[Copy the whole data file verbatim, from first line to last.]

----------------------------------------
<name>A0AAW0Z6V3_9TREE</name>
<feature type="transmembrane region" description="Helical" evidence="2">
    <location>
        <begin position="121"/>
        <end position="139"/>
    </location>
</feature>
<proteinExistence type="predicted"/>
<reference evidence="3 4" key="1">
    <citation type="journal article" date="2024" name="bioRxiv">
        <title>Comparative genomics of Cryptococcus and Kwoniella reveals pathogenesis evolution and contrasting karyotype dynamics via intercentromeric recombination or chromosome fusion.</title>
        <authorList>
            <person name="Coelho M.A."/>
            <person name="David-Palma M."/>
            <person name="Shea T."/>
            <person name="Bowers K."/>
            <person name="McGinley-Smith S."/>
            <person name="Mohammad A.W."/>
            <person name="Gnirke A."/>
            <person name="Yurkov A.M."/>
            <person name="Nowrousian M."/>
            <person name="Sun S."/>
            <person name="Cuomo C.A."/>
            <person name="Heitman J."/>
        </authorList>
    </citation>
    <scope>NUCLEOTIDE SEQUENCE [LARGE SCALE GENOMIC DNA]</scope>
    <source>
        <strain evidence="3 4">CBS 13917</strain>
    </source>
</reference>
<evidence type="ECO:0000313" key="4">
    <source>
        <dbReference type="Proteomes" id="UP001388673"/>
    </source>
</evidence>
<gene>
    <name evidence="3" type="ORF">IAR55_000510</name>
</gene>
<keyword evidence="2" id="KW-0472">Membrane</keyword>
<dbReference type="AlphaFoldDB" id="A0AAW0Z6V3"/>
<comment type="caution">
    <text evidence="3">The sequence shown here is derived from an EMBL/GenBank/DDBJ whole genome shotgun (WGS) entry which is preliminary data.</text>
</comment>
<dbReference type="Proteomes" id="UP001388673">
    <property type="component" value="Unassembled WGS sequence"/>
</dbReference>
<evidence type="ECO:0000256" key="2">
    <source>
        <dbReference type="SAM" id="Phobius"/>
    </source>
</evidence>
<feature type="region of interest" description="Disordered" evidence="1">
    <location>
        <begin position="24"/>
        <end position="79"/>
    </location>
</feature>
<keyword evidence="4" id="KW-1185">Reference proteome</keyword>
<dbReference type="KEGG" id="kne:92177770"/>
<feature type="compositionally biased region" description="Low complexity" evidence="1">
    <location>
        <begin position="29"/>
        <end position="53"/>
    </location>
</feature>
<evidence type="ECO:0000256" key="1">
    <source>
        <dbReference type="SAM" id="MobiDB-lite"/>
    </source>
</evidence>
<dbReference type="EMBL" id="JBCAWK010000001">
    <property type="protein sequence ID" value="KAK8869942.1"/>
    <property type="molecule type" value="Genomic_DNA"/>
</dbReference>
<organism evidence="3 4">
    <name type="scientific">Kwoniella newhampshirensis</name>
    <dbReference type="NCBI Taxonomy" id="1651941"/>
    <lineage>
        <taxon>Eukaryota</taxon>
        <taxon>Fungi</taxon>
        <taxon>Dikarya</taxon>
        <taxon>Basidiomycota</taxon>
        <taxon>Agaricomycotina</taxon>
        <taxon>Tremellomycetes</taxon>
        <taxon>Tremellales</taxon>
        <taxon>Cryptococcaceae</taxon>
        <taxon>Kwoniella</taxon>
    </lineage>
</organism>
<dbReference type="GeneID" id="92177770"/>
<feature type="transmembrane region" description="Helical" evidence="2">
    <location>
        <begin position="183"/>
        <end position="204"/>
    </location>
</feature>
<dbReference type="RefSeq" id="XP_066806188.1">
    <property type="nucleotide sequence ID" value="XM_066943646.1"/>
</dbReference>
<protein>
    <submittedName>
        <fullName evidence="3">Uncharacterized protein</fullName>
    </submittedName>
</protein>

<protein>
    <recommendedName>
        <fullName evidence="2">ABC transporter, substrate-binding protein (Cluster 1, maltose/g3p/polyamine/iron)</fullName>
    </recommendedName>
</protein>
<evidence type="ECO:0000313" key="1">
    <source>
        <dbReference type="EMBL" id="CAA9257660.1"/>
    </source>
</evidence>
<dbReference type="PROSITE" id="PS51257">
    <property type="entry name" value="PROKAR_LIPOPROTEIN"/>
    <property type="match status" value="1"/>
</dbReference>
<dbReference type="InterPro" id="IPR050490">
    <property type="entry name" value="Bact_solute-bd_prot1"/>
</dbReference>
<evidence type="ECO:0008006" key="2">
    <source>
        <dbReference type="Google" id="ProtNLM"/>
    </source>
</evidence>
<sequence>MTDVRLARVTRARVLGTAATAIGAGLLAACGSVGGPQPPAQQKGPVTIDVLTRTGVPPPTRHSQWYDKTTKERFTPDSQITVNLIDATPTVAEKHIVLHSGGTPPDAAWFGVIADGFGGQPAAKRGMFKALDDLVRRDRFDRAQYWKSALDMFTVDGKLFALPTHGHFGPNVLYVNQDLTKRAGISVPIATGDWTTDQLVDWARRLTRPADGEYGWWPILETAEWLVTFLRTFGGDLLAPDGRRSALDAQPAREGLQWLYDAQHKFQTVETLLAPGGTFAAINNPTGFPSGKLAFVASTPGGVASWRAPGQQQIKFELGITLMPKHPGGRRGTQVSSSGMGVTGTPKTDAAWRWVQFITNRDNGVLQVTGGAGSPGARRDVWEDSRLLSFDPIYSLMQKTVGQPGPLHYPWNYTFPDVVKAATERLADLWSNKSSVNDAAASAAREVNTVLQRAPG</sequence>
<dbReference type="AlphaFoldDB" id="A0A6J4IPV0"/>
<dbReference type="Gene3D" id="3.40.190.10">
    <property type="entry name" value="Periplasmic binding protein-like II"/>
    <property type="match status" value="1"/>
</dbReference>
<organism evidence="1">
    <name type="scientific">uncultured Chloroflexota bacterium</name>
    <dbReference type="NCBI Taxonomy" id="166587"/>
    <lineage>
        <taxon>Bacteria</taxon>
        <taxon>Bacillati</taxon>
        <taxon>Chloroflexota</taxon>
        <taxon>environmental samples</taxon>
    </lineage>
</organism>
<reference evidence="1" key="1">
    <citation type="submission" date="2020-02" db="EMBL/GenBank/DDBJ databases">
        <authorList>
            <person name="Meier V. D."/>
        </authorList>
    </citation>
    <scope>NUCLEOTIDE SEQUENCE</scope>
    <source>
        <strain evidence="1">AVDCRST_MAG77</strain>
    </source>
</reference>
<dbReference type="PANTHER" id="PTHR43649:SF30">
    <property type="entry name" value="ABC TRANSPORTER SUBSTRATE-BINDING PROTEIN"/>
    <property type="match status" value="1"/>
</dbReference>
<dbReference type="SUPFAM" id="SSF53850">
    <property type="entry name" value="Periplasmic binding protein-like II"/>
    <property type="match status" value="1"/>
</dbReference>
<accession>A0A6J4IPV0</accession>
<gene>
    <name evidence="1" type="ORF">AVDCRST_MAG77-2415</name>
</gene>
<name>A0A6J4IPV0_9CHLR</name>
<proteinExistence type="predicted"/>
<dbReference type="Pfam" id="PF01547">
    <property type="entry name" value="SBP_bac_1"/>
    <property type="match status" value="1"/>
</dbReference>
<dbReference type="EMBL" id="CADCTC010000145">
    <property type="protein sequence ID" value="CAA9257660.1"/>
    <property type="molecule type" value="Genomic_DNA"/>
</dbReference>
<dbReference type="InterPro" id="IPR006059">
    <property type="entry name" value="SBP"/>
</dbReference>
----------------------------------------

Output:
<name>A0AAW0Z6V3_9TREE</name>
<feature type="transmembrane region" description="Helical" evidence="2">
    <location>
        <begin position="121"/>
        <end position="139"/>
    </location>
</feature>
<proteinExistence type="predicted"/>
<reference evidence="3 4" key="1">
    <citation type="journal article" date="2024" name="bioRxiv">
        <title>Comparative genomics of Cryptococcus and Kwoniella reveals pathogenesis evolution and contrasting karyotype dynamics via intercentromeric recombination or chromosome fusion.</title>
        <authorList>
            <person name="Coelho M.A."/>
            <person name="David-Palma M."/>
            <person name="Shea T."/>
            <person name="Bowers K."/>
            <person name="McGinley-Smith S."/>
            <person name="Mohammad A.W."/>
            <person name="Gnirke A."/>
            <person name="Yurkov A.M."/>
            <person name="Nowrousian M."/>
            <person name="Sun S."/>
            <person name="Cuomo C.A."/>
            <person name="Heitman J."/>
        </authorList>
    </citation>
    <scope>NUCLEOTIDE SEQUENCE [LARGE SCALE GENOMIC DNA]</scope>
    <source>
        <strain evidence="3 4">CBS 13917</strain>
    </source>
</reference>
<evidence type="ECO:0000313" key="4">
    <source>
        <dbReference type="Proteomes" id="UP001388673"/>
    </source>
</evidence>
<gene>
    <name evidence="3" type="ORF">IAR55_000510</name>
</gene>
<keyword evidence="2" id="KW-0472">Membrane</keyword>
<dbReference type="AlphaFoldDB" id="A0AAW0Z6V3"/>
<comment type="caution">
    <text evidence="3">The sequence shown here is derived from an EMBL/GenBank/DDBJ whole genome shotgun (WGS) entry which is preliminary data.</text>
</comment>
<dbReference type="Proteomes" id="UP001388673">
    <property type="component" value="Unassembled WGS sequence"/>
</dbReference>
<evidence type="ECO:0000256" key="2">
    <source>
        <dbReference type="SAM" id="Phobius"/>
    </source>
</evidence>
<feature type="region of interest" description="Disordered" evidence="1">
    <location>
        <begin position="24"/>
        <end position="79"/>
    </location>
</feature>
<keyword evidence="4" id="KW-1185">Reference proteome</keyword>
<dbReference type="KEGG" id="kne:92177770"/>
<feature type="compositionally biased region" description="Low complexity" evidence="1">
    <location>
        <begin position="29"/>
        <end position="53"/>
    </location>
</feature>
<evidence type="ECO:0000256" key="1">
    <source>
        <dbReference type="SAM" id="MobiDB-lite"/>
    </source>
</evidence>
<dbReference type="EMBL" id="JBCAWK010000001">
    <property type="protein sequence ID" value="KAK8869942.1"/>
    <property type="molecule type" value="Genomic_DNA"/>
</dbReference>
<organism evidence="3 4">
    <name type="scientific">Kwoniella newhampshirensis</name>
    <dbReference type="NCBI Taxonomy" id="1651941"/>
    <lineage>
        <taxon>Eukaryota</taxon>
        <taxon>Fungi</taxon>
        <taxon>Dikarya</taxon>
        <taxon>Basidiomycota</taxon>
        <taxon>Agaricomycotina</taxon>
        <taxon>Tremellomycetes</taxon>
        <taxon>Tremellales</taxon>
        <taxon>Cryptococcaceae</taxon>
        <taxon>Kwoniella</taxon>
    </lineage>
</organism>
<dbReference type="GeneID" id="92177770"/>
<feature type="transmembrane region" description="Helical" evidence="2">
    <location>
        <begin position="183"/>
        <end position="204"/>
    </location>
</feature>
<dbReference type="RefSeq" id="XP_066806188.1">
    <property type="nucleotide sequence ID" value="XM_066943646.1"/>
</dbReference>
<protein>
    <submittedName>
        <fullName evidence="3">Uncharacterized protein</fullName>
    </submittedName>
</protein>

<protein>
    <recommendedName>
        <fullName evidence="2">ABC transporter, substrate-binding protein (Cluster 1, maltose/g3p/polyamine/iron)</fullName>
    </recommendedName>
</protein>
<evidence type="ECO:0000313" key="1">
    <source>
        <dbReference type="EMBL" id="CAA9257660.1"/>
    </source>
</evidence>
<dbReference type="PROSITE" id="PS51257">
    <property type="entry name" value="PROKAR_LIPOPROTEIN"/>
    <property type="match status" value="1"/>
</dbReference>
<dbReference type="InterPro" id="IPR050490">
    <property type="entry name" value="Bact_solute-bd_prot1"/>
</dbReference>
<evidence type="ECO:0008006" key="2">
    <source>
        <dbReference type="Google" id="ProtNLM"/>
    </source>
</evidence>
<sequence>MTDVRLARVTRARVLGTAATAIGAGLLAACGSVGGPQPPAQQKGPVTIDVLTRTGVPPPTRHSQWYDKTTKERFTPDSQITVNLIDATPTVAEKHIVLHSGGTPPDAAWFGVIADGFGGQPAAKRGMFKALDDLVRRDRFDRAQYWKSALDMFTVDGKLFALPTHGHFGPNVLYVNQDLTKRAGISVPIATGDWTTDQLVDWARRLTRPADGEYGWWPILETAEWLVTFLRTFGGDLLAPDGRRSALDAQPAREGLQWLYDAQHKFQTVETLLAPGGTFAAINNPTGFPSGKLAFVASTPGGVASWRAPGQQQIKFELGITLMPKHPGGRRGTQVSSSGMGVTGTPKTDAAWRWVQFITNRDNGVLQVTGGAGSPGARRDVWEDSRLLSFDPIYSLMQKTVGQPGPLHYPWNYTFPDVVKAATERLADLWSNKSSVNDAAASAAREVNTVLQRAPG</sequence>
<dbReference type="AlphaFoldDB" id="A0A6J4IPV0"/>
<dbReference type="Gene3D" id="3.40.190.10">
    <property type="entry name" value="Periplasmic binding protein-like II"/>
    <property type="match status" value="1"/>
</dbReference>
<organism evidence="1">
    <name type="scientific">uncultured Chloroflexota bacterium</name>
    <dbReference type="NCBI Taxonomy" id="166587"/>
    <lineage>
        <taxon>Bacteria</taxon>
        <taxon>Bacillati</taxon>
        <taxon>Chloroflexota</taxon>
        <taxon>environmental samples</taxon>
    </lineage>
</organism>
<reference evidence="1" key="1">
    <citation type="submission" date="2020-02" db="EMBL/GenBank/DDBJ databases">
        <authorList>
            <person name="Meier V. D."/>
        </authorList>
    </citation>
    <scope>NUCLEOTIDE SEQUENCE</scope>
    <source>
        <strain evidence="1">AVDCRST_MAG77</strain>
    </source>
</reference>
<dbReference type="PANTHER" id="PTHR43649:SF30">
    <property type="entry name" value="ABC TRANSPORTER SUBSTRATE-BINDING PROTEIN"/>
    <property type="match status" value="1"/>
</dbReference>
<dbReference type="SUPFAM" id="SSF53850">
    <property type="entry name" value="Periplasmic binding protein-like II"/>
    <property type="match status" value="1"/>
</dbReference>
<accession>A0A6J4IPV0</accession>
<gene>
    <name evidence="1" type="ORF">AVDCRST_MAG77-2415</name>
</gene>
<name>A0A6J4IPV0_9CHLR</name>
<proteinExistence type="predicted"/>
<dbReference type="Pfam" id="PF01547">
    <property type="entry name" value="SBP_bac_1"/>
    <property type="match status" value="1"/>
</dbReference>
<dbReference type="EMBL" id="CADCTC010000145">
    <property type="protein sequence ID" value="CAA9257660.1"/>
    <property type="molecule type" value="Genomic_DNA"/>
</dbReference>
<dbReference type="InterPro" id="IPR006059">
    <property type="entry name" value="SBP"/>
</dbReference>